The wheels can make or break your car. It contributes significantly to the overall look.
A newer vehicle with an awfully finished set of tires will only look half as good with a properly restored car with a nice set. The secret behind making your stock stand out is powder coating.
This page will teach you how to powder coat rims.
Powder coating is the perfect alternative to traditional painting while promoting a highly professional finish.
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Preparation is a must! This operation needs a clean, dry wheel surface to attain the best possible results.
Powder coating is quite similar to conventional painting. For maximum powder adhesion, it is wise to blast the wheels to bare metal.
There are also other mechanical or chemical means to remove the finish. However, blasting is the most advisable. Blasting can leave some textures which the high-build powder coating (powder coating) will effectively fill.
There are DIY Media Blasting Kits you can buy but it is better to do it in a shop because there are more tools required apart from that.
It is impossible to powder coat your wheels if you don’t have access to the right equipment. Things will also get easier if you have tried sandblasting before.
You can actually do powder coating in your garage, only if you have the right requirement.
Here are the needed equipment and materials to do the job:
- Powder Coating Oven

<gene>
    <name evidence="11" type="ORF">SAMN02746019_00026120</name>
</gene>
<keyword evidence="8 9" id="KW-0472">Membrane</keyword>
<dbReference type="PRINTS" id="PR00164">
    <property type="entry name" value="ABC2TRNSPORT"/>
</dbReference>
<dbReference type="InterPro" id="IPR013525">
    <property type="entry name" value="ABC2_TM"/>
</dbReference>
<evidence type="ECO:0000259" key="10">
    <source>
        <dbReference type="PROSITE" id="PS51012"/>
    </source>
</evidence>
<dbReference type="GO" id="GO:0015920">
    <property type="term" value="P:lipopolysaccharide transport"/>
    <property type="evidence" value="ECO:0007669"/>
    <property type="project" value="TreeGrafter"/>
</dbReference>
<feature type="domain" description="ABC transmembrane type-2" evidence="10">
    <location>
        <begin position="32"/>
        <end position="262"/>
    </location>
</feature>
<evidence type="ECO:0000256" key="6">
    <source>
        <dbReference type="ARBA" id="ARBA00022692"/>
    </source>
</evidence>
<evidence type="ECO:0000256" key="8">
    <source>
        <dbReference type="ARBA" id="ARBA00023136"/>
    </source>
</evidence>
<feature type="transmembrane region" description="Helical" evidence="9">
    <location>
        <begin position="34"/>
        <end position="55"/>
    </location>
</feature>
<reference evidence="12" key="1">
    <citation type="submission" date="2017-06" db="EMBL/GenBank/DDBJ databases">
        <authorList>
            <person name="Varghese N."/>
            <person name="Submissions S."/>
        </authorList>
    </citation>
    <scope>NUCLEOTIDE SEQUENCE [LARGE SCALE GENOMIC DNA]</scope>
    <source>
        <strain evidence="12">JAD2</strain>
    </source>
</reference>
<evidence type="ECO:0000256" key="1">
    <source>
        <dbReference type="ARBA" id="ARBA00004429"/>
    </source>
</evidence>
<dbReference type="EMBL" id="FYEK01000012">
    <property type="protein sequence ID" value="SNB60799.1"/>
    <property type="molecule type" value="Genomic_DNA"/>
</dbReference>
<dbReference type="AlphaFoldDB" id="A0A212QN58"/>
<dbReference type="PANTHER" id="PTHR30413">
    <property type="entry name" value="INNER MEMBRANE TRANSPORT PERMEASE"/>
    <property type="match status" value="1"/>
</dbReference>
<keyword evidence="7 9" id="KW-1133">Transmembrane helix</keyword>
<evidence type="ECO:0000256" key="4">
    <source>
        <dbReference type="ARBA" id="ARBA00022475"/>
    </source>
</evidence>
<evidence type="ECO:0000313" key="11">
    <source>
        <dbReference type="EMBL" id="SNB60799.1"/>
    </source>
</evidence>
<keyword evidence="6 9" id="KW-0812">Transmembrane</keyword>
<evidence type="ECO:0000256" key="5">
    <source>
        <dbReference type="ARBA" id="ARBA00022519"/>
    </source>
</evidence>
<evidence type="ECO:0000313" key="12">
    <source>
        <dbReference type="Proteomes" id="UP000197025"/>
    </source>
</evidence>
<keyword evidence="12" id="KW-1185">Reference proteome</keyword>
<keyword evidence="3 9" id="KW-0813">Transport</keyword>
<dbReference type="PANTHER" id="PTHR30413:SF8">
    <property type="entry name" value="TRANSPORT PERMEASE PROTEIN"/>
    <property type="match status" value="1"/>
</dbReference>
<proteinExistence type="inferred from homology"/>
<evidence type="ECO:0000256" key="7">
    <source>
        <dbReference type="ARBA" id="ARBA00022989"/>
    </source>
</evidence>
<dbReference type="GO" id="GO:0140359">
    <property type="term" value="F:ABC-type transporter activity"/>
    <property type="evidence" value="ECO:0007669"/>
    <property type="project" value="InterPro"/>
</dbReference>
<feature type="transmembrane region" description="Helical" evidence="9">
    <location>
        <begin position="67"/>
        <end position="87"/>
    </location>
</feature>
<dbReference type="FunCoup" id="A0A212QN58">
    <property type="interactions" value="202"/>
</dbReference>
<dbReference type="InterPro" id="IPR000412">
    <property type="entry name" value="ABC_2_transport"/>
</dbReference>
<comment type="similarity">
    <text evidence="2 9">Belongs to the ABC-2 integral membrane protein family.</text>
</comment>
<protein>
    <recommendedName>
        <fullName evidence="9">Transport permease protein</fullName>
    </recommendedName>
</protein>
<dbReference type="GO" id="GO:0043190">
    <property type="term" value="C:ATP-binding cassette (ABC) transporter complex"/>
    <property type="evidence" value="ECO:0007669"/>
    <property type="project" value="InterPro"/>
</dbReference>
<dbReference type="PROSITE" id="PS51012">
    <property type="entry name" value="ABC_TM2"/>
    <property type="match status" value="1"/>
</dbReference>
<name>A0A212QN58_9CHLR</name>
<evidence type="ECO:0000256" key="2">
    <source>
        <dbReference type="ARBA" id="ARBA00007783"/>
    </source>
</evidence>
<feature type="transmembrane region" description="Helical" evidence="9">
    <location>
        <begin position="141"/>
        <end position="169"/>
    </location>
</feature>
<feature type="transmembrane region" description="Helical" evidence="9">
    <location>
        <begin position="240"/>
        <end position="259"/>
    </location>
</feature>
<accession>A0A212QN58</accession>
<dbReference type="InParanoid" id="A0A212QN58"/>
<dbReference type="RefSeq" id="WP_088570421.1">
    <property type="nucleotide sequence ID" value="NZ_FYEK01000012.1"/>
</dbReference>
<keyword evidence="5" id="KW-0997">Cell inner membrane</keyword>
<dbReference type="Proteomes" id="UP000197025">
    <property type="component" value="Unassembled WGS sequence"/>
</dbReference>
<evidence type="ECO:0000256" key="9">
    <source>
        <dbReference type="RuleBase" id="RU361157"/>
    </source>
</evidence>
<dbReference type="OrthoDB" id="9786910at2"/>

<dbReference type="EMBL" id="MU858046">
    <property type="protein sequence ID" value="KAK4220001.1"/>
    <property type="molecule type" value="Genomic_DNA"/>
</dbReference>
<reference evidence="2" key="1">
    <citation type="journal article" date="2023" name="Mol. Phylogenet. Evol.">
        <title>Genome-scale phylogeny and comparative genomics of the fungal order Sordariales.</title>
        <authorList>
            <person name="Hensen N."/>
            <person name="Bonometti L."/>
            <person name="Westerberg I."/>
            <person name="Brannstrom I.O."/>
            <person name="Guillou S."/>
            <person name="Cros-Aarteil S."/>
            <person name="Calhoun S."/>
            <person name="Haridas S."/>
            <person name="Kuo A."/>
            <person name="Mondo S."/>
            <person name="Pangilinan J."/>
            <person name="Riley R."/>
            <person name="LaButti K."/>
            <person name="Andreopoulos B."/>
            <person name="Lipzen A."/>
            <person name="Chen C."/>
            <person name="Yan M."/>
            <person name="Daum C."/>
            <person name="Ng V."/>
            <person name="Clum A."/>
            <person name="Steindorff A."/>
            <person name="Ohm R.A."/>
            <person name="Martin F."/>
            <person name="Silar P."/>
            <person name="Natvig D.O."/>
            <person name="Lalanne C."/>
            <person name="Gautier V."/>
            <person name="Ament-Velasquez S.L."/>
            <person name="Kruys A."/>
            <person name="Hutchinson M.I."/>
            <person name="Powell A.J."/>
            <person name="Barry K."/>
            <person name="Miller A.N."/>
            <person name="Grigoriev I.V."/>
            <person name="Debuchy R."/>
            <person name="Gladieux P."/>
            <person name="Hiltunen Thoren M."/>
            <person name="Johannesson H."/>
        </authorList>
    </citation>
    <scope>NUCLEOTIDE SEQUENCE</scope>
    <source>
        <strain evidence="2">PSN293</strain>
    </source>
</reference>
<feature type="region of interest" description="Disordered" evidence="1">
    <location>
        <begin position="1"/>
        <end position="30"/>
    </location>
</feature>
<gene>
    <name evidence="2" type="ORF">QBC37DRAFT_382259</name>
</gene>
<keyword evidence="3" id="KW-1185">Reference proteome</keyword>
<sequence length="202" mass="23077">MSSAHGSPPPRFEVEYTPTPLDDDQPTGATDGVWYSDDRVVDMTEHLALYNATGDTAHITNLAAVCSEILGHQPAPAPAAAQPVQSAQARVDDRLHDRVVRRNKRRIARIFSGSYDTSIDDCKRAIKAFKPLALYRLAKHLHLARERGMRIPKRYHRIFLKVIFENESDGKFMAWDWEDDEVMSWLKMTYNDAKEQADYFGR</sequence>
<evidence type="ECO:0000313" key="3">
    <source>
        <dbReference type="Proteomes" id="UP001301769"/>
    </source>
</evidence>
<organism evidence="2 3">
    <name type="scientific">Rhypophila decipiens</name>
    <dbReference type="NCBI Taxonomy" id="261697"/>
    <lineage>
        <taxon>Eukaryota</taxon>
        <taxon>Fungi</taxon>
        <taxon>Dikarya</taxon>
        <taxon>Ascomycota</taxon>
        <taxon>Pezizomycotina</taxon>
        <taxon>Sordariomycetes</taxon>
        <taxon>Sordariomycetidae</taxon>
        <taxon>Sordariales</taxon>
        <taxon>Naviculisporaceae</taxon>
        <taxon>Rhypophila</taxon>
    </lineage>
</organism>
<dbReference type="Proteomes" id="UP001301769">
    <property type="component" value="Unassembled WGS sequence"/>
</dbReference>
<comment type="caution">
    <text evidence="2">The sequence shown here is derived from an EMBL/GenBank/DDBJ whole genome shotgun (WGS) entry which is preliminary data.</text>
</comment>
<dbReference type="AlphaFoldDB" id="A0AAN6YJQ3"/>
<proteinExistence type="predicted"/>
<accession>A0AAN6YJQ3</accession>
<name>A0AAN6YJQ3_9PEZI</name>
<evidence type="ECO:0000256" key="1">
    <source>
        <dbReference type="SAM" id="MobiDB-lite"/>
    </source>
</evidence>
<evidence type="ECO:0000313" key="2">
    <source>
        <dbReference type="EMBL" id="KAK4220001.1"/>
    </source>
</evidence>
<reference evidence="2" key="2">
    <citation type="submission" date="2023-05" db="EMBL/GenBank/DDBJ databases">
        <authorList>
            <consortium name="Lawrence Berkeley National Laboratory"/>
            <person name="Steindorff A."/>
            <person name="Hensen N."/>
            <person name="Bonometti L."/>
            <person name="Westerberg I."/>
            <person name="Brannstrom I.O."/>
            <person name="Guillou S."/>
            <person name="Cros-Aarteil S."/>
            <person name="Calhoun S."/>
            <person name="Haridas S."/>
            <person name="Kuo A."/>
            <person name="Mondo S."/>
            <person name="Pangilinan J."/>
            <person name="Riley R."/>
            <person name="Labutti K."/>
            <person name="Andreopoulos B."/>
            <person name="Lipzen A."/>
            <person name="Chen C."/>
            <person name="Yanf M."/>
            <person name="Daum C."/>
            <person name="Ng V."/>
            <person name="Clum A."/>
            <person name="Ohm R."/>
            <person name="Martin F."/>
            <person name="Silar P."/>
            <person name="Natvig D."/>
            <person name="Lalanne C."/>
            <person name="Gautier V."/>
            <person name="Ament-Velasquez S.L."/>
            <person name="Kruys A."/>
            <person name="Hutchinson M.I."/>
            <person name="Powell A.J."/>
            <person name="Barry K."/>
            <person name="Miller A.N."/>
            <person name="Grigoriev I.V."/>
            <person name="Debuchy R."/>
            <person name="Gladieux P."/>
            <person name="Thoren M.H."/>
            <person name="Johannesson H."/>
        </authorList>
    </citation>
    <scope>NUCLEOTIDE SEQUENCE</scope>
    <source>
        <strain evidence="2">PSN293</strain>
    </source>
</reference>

- Powdering Coating Gun
- Sandblasting Cabinet
- Powder Coating
- Your set of Wheels
- Metal or Wire Hanger
- Leather gloves
- Safety Goggles
Note: The wheels you will powder coat must be made of (any) metal. The wheels will undergo certain steps inside the oven. So make sure there are no plastic parts or any plastic attached to your wheels. And to avoid a major ‘catastrophe’ it is ideal to do the job one wheel at a time.
Further, you must wear safety equipment to prevent personal injuries and to be safe in all situations.
How To Powder Coat Rims
The first step to an effective powder coat is to wash your wheels. The ideal way to do that is by using a pressure washer.
Power washing your wheels will ensure maximum clean up – a major factor in proper powder coating.
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You should also sand out rim blemishes and curb-rash. It is important that you have a smooth surface to operate with.
After sanding out, power wash again for the last time.
Auto experts would agree that sandblasting is the most vital step of the powder coating process.
The most essential part to sandblast is the face of the wheel. However it would be a big mistake if you neglect the outer edge of the rim. So basically, you should sandblast the entire wheel.
Not being able to sandblast the rim’s outer edge will leave the factory clear coat on the surface which will eventually become a noticeable imperfection.
You should also watch out for those wheels who have clear coated faces but have a silver paint for the spoke holes. A lot of people get tricked by the silver paint because it’s not easy to notice.